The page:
Woodman gives another example: “One of our region’s major food manufacturers, a well-known brand of crisps, lost 40% of its crops. It could buy in, but one of its selling points is that it uses local products. “So the floods are receding and the dramatic impact has gone, but indirect effects are still very real. There’s rebuilding issues here. And businesses need more support than just cash, we need something smarter.” An example of such support came in the form of HMRC flexibility, when revenue and customs said it would waive interest and surcharges on tax paid late because of the floods. It is also able to defer collection of taxes, agree instalment arrangements or suspend debt collection proceedings. The worry now for all businesses is that this event is not a one-off. The words ‘climate change’ have taken on a new connotation for small business owners, even those who aren’t located near a river. As Hudson explains, “Most of our claims weren’t as a result of river flooding – businesses near rivers were more used to it. But many firms just couldn’t cope with the amount of rainfall; premises with features such as flat roofs, or guttering that couldn’t cope.” The advice is to insure well, to maintain guttering, and to be careful where stock is stored. So will premiums be rising? “The insurance industry thinks the number of unexpected events will increase. Premiums will go up,” says Hudson. Two UK insurers have already hiked home premiums by 10%, and others look set to follow. As businesses get back on their feet in the flood-hit areas, it’s worth asking if yours would be able to do the same. But Wallis in Sheffield remains optimistic: “If you’ve set up your own company, you’re probably the kind of person that takes on challenges anyway. Running business is often about survival. Floods or no floods, the drive to succeed is still there.”


Getting your insurance policy watertight is about getting the basics right, says Paul Emptage, of More Than Business. You need premises insurance for the building, fixtures and fittings, and cover for machinery and stock. Many companies weren’t actually flooded, but suffered loss of utilities, suppliers and so on, and they claimed on business interruption cover for losses such as these.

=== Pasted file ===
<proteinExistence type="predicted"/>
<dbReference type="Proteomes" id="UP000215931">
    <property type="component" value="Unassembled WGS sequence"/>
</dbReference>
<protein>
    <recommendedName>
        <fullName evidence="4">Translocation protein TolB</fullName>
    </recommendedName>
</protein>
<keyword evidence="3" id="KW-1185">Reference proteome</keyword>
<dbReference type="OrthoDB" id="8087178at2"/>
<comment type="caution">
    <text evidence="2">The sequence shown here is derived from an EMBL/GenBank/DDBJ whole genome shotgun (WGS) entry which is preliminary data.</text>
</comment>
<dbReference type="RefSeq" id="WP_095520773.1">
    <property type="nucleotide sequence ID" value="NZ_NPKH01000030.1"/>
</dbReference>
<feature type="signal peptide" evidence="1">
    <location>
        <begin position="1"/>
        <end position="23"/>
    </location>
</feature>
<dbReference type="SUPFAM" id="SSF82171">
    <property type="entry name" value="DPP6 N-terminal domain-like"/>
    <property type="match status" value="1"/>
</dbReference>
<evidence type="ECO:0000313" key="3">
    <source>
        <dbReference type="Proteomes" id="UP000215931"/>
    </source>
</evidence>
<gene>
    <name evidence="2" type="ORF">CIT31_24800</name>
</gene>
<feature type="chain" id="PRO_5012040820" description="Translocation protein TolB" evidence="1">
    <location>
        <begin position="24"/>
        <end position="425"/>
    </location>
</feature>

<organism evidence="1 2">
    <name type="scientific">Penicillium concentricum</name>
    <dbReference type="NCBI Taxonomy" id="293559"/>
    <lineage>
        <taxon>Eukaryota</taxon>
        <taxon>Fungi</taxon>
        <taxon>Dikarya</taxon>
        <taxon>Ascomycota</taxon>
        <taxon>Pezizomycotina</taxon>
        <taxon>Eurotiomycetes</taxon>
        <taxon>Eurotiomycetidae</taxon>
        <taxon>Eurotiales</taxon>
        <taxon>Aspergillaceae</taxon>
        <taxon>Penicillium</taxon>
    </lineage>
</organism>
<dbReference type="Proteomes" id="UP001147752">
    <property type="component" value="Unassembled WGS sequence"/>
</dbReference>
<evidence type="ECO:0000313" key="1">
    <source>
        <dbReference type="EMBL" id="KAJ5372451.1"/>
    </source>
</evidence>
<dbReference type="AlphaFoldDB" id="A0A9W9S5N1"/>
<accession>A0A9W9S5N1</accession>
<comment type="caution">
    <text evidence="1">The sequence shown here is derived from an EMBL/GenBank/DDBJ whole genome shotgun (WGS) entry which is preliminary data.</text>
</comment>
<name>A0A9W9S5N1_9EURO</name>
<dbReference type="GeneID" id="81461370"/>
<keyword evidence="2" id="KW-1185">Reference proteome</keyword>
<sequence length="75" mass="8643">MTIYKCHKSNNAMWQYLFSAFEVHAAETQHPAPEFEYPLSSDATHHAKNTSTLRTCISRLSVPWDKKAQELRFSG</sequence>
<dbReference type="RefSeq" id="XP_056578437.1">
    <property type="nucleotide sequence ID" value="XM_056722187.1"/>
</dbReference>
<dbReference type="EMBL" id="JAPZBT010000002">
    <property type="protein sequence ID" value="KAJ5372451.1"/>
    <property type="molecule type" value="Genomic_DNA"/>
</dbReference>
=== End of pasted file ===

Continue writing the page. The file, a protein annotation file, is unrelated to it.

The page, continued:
A professional valuation, for example through an insurance broker, can help ensure you’re adequately covered in all these areas. “Get frequent reviews, particularly during acquisitions or disposals,” says Emptage. “And always get a full review at renewals.” Andrew Collinson, at Brighter Business, says: “Insurance is described as a grudge purchase; there’s the temptation to get away with the minimum. But the consequences can be very serious indeed.”

Kathryne Jobling: Pegasus Software

On June 14, Northamptonshire-based business Pegasus Software was flooded after a brook burst its banks, with “water running down a nearby hill like a river”, according to operations director Kathryne Jobling. Four feet of water “moved furniture, lifted the floors” and destroyed 10 servers, 80 computers, 40 desks and chairs and all the stock. The 81 staff had to be rescued in dinghies by the fire brigade. But the business was closed for only 24 hours, as a ‘war room’ was set up in a nearby hotel, and some operations were moved to another building. It will be January before the building is completely habitable, and utilities such as electricity and heating can be installed, but staff are now using the upstairs floor. Total damage “would easily be a million, though we haven’t worked it out yet”, says Jobling, but the business has kept on track with sales, with only five days when they couldn’t be processed. “The insurance company has been great; they’d rather we bought the equipment we needed to carry on and seem more concerned about loss-of-business claims.” A flood expert has suggested putting up a perimeter wall and flood doors and a ground-floor redesign.